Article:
Apparently the woman was not too pleased with the relentless spread of civilization. Braumann felt that somewhat unusual amongst womenfolk. It was plain to see this gal was very self-reliant and he had to respect that. That's when the white scout and his Apache entered the conversation. Belatedly the woman introduced herself...Addy Chappell. Good to put a name to a face, the sergeant thought. She was also pretty knowledgeable about Indians too, he had no doubt that bunch had been more interested in the cattle than fighting soldiers. Especially with the buffalo disappearing so rapidly throughout the west.
Macintosh wanted the sergeant to know that he and his Indian had scouted further and wished to report this to Major Brittles.
"The major went to the commandant's office to no doubt introduce himself to the CO here. You'd have to go over and knock. Now as for food, I was about to invite Miss Chappell to sit at the barracks mess. Food in a fort is a lot better than what we normally settle for out in the field. Should be some baked bread and stew at least, with real vegetables too. You and your man are welcome to join us," Braumann offered, "that is when you're done reporting to the major I reckon."
Braumann shook his head, "No need to call me 'sir'. Only officers get that and I'm just a lowly sergeant. Besides you aren't in the army."
"Name is Nikolaus Braumann, I will answer to Nick if you'd rather, " he added, taking hold of the one the team, "It'll be a stable, ma'am. They can have a nice stall. Cavalry treat their horses well you see, we depend on them with our lives at times."
"Yeah, that was a bit of a fuss. I wasn't worried. It would take a hellava lot of Injuns to attack a body of troops that big. And they'd be even less likely to ever attack a fort. Injuns are touchy about losing men, can't blame 'em, a big tribe might have a few hundred warriors at best. Think it's slowly beginning to dawn on them but these wars....well they can't win. There are way too many white folk coming west."
The woman mentioned the scout and Braumann turned to see that scout and his Apache companion approaching. He nodded in acknowledgment.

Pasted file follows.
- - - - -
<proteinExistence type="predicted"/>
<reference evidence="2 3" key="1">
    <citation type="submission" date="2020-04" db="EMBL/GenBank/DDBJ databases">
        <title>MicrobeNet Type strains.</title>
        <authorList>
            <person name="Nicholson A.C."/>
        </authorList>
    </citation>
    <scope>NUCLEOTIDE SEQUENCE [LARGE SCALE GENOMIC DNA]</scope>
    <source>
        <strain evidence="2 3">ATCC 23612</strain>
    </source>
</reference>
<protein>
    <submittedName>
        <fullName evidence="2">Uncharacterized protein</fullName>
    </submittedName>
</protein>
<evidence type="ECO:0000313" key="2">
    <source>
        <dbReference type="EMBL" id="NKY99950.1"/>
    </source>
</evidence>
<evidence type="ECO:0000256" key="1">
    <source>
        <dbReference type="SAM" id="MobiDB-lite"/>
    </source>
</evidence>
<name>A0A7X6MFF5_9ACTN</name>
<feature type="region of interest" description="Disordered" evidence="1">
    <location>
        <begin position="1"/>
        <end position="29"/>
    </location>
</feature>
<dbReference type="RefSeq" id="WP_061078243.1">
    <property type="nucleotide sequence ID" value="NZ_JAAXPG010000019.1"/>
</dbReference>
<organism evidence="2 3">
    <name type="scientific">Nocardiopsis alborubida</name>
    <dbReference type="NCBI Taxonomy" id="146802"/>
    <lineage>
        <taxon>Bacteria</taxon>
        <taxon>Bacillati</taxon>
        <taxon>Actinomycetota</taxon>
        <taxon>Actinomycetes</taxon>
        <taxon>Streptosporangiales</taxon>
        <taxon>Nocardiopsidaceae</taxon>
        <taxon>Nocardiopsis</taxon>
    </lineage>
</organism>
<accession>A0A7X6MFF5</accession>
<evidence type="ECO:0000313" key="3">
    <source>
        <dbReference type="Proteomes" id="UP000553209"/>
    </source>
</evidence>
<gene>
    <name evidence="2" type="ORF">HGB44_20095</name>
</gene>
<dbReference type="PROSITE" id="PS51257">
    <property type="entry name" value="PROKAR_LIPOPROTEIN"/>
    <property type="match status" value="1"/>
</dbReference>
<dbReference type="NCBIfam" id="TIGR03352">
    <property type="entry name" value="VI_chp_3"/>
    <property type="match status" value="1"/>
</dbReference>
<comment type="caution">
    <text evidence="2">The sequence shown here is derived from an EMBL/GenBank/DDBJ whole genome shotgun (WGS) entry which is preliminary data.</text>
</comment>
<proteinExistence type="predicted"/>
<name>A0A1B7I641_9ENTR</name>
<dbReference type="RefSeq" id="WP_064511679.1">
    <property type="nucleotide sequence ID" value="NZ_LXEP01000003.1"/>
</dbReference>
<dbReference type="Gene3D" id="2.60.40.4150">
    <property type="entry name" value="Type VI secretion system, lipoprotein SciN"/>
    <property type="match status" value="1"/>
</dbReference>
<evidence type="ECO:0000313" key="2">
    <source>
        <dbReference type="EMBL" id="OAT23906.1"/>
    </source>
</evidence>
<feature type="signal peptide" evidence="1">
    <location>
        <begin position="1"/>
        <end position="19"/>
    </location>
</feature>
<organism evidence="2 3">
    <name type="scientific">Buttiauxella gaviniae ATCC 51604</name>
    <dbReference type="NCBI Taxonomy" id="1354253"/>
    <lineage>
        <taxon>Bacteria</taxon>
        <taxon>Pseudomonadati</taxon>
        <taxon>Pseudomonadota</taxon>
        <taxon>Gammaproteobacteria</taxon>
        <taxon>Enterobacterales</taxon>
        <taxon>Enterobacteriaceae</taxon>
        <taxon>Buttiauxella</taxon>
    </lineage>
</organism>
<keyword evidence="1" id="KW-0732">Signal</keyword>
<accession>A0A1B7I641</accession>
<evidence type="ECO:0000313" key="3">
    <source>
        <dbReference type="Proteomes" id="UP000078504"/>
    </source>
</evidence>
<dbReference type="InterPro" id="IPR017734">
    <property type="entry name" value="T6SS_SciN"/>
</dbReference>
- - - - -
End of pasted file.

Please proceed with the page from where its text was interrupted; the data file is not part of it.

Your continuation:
Sgt. Braumann had taken his mount to the assigned stables along with the rest of the newly arrived troopers at Fort Kilpatrick. He had been to his share of army outposts in his career and this was one was pretty typical. No stockade or defensive walls, it's not like the Indians would be stupid enough to attack a fortress. They would just suffer a lot of casualties the tribe could hardly afford and for what? No, Indian warfare was about hit and run attacks and profitable raiding of your enemies. There were so many softer targets than military forts. One of the garrison NCOs directed the men where to stable the horses and which barracks to report to. It was going to be crowded for awhile as suddenly the fort was having to take in 100 extra men and animals. But they wouldn't be staying long as the reason for their current assignment was to construct a new fort closer to Kalispell.
Once that was done, Braumann decided to check on the civilian wagon which had accompanied them the last part of their journey. The one driven by a woman. He figured she probably wasn't used to army ways and might appreciate the help.
"Ma'am, can I be of any assistance? I'd be happy to show you where to stable your team. Don't worry none, they'll be fine here," he spoke up once he got within easy talking distance.